It’s official: The School District of Philadelphia and its 125,000 students will begin the school year online.
The city’s Board of Education approved a revised version of the district’s reopening plan, the highlight of which was a commitment to all-virtual learning through November 17.
The decision comes one week after a marathon board meeting that forced the School District of Philadelphia to abandon its original “hybrid” plan. District leaders hoped to have students in class two days a week — with an option for all-virtual education — but heard fierce opposition from parents and educators.
On Thursday, the school board passed a new health and safety plan by a vote of 7-1. Maria McColgan was the lone dissenter, although other board members noted that they voted “yes” begrudgingly.
Philadelphia joins Los Angeles, San Diego, Miami, and Houston among major cities that will begin the school year online.
The school district still hopes to hold some form of in-person school in the upcoming academic year, but that’s contingent on the state of the virus and buy-in from community members.
Superintendent William Hite said the district will reevaluate at the end of the first marking period. If the district does begin to phase in face-to-face instruction, he said, it will begin with younger children and students who have complex special needs.
The district went online for the last month-and-a-half of the prior school year after buying and distributing tens of thousands of laptops. Hite said the district will be better prepared for virtual education this time.
“We were ill-equipped to do this in the spring,” Hite said. “We’re taking a completely different tack this time.”
Student’s virtual days, Hite said, will include a blend of live, digital teaching from classroom teachers, small group instruction over video, and independent study. The district will also ask teachers to begin each day with a morning check-in to set expectations.
The school year will start one week later than originally scheduled — on September 2 — so educators can receive more training on virtual teaching.
The district is also working with city officials, Hite said, to open up “drop-off centers” where students can access Wi-Fi and complete virtual work while under adult supervision.
The need for those drop-off centers is a concern for many critics of the all-virtual option.
Those critics say an online-only plan — with no option for in-person learning — will harm the children of essential workers and low-income students who rely heavily on the support structures schools provide.
“This all-virtual school will not help children. Some are going to be home all alone — not in class, but on the streets,” asked Nicole Hunt, president of the union that represents the district’s school climate staff and food service workers.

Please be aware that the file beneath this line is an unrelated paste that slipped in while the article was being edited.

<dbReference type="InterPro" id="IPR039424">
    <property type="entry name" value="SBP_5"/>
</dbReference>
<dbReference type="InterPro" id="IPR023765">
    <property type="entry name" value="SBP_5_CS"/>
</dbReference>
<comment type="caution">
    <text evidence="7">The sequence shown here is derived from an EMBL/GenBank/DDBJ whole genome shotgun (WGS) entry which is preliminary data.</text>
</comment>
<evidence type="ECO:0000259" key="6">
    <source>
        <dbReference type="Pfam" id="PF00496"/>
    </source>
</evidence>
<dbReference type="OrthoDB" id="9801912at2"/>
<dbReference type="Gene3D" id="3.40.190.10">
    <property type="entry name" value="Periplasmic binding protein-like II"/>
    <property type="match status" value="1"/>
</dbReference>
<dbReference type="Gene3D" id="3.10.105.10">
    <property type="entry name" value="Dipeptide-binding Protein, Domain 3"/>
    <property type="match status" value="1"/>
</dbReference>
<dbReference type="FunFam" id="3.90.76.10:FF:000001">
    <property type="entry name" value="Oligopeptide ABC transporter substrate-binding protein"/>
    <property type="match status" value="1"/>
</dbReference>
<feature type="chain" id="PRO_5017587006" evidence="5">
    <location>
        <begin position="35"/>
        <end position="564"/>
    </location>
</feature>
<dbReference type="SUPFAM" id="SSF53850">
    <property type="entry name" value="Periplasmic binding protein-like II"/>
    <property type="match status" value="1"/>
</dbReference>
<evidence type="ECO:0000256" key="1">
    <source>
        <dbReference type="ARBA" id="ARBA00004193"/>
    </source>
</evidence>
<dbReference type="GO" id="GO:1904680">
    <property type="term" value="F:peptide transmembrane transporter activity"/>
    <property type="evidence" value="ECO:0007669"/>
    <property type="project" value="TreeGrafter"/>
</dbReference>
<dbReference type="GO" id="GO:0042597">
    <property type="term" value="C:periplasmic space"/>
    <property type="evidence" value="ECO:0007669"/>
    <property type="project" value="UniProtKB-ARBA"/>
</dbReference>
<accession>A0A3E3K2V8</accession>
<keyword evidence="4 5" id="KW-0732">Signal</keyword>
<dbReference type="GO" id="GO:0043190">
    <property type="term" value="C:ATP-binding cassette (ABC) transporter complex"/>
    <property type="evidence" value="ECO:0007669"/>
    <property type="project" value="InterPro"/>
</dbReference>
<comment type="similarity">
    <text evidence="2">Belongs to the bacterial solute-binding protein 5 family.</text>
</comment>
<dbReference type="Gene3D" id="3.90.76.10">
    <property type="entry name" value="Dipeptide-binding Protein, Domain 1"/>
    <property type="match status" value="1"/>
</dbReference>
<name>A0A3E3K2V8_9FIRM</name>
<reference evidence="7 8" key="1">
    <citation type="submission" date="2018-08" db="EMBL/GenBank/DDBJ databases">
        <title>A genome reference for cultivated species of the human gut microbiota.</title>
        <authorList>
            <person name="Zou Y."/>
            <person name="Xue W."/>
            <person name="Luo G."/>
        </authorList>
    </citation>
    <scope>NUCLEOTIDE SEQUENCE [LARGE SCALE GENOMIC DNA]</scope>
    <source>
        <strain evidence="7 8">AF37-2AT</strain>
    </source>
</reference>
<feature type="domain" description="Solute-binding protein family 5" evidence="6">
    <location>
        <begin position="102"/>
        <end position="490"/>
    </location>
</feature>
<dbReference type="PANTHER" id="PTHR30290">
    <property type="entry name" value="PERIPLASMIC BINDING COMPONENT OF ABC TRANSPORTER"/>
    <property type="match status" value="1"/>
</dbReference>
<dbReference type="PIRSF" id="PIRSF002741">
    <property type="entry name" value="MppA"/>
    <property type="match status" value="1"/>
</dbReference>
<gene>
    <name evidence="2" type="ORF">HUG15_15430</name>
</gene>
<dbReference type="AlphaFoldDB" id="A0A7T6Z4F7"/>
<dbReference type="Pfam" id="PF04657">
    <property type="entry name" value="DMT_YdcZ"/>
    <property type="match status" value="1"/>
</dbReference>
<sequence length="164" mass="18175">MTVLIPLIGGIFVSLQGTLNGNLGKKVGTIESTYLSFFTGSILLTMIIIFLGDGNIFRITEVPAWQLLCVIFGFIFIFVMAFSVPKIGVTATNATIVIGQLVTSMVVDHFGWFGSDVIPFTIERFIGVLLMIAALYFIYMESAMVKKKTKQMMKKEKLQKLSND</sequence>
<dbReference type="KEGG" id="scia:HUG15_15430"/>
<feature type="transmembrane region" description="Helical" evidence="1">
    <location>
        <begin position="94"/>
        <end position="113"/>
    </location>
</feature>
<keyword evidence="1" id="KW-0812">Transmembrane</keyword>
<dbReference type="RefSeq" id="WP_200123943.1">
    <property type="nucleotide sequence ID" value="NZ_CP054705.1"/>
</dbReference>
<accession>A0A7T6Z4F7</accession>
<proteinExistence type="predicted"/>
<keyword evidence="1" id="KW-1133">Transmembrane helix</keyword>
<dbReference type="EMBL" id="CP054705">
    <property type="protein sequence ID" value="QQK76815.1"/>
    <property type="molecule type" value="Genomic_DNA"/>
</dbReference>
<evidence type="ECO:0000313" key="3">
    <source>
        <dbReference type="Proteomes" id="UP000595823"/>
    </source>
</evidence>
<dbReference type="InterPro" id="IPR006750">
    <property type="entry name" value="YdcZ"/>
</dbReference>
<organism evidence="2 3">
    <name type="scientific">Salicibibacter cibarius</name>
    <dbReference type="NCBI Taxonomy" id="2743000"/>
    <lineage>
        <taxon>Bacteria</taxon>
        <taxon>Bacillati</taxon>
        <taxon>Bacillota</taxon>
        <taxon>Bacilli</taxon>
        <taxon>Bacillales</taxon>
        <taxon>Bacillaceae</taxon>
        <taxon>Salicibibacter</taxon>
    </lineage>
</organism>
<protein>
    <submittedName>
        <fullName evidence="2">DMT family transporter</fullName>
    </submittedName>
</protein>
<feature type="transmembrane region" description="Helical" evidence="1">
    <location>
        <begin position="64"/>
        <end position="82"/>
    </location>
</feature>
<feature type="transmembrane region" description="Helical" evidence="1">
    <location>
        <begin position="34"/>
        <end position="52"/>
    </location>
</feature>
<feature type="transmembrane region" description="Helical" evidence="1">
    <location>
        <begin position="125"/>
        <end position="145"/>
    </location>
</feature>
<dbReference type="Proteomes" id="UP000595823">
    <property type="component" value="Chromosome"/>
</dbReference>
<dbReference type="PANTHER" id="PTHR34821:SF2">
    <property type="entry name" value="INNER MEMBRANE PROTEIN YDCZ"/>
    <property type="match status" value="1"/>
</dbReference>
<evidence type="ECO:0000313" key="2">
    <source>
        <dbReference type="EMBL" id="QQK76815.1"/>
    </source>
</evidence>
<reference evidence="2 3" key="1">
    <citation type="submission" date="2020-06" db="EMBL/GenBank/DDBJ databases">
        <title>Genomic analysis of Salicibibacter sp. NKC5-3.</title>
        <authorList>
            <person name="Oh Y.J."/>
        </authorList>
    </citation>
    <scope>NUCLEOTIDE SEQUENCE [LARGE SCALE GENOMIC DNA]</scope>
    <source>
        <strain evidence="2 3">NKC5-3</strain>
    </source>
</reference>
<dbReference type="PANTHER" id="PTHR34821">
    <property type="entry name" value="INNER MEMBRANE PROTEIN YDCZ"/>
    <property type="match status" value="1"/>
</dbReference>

Hunt and others also accused the district of bending to the will of a vocal minority, while ignoring the plight of working families who can’t attend lengthy school board meetings.
“The majority of parents was not on that call because they don’t think their voices matter,” she said.
But the union representing educators and the union representing school administrators opposed in-person school — as did dozens of parents who spoke passionately about the risks of learning in old school buildings while a deadly virus circulates.
“We are glad the School District of Philadelphia heard the concerns of administrators, students parents, and teachers,” said Elana Evans, an educator from Paul Robeson High School. “We have to follow science, not politics. Until all of us are safe, we are all in danger.”
Though the Board of Education vote to approve the all-virtual start was not close, several members noted their displeasure while voting yes.
Board President Joyce Wilkerson said she was “dismayed to see fear drive the decision” to abandon the original hybrid plan.
“It was distressing to hear people reject the science,” Wilkerson said, noting that the City’s Department of Health endorsed the district’s plan.
Wilkerson and other board members, however, said it became clear the hybrid model would not win the support of teachers and administrators — two groups critical to making it work on the ground.
“Implementation of that plan was never going to be successful,” she said.
Board member Angela McIver, the most strident critic of in-person learning on the board, hit back at other members who described the community backlash as anti-science or “hysteria.”
“That’s not right — to speak to people who spoke so passionately last week, [to say] we’re being hysterical,” McIver said.
The only board member to vote against the all-virtual plan was Maria McColgan, who is also the only medical doctor on the school board.
In a lengthy dissent, McColgan said the harm caused by the extended closure of school buildings will scar a generation of Philadelphia children — especially the poorest and most vulnerable among them.
“The way we’re trying to prevent this is causing more harm than the disease,” she said.
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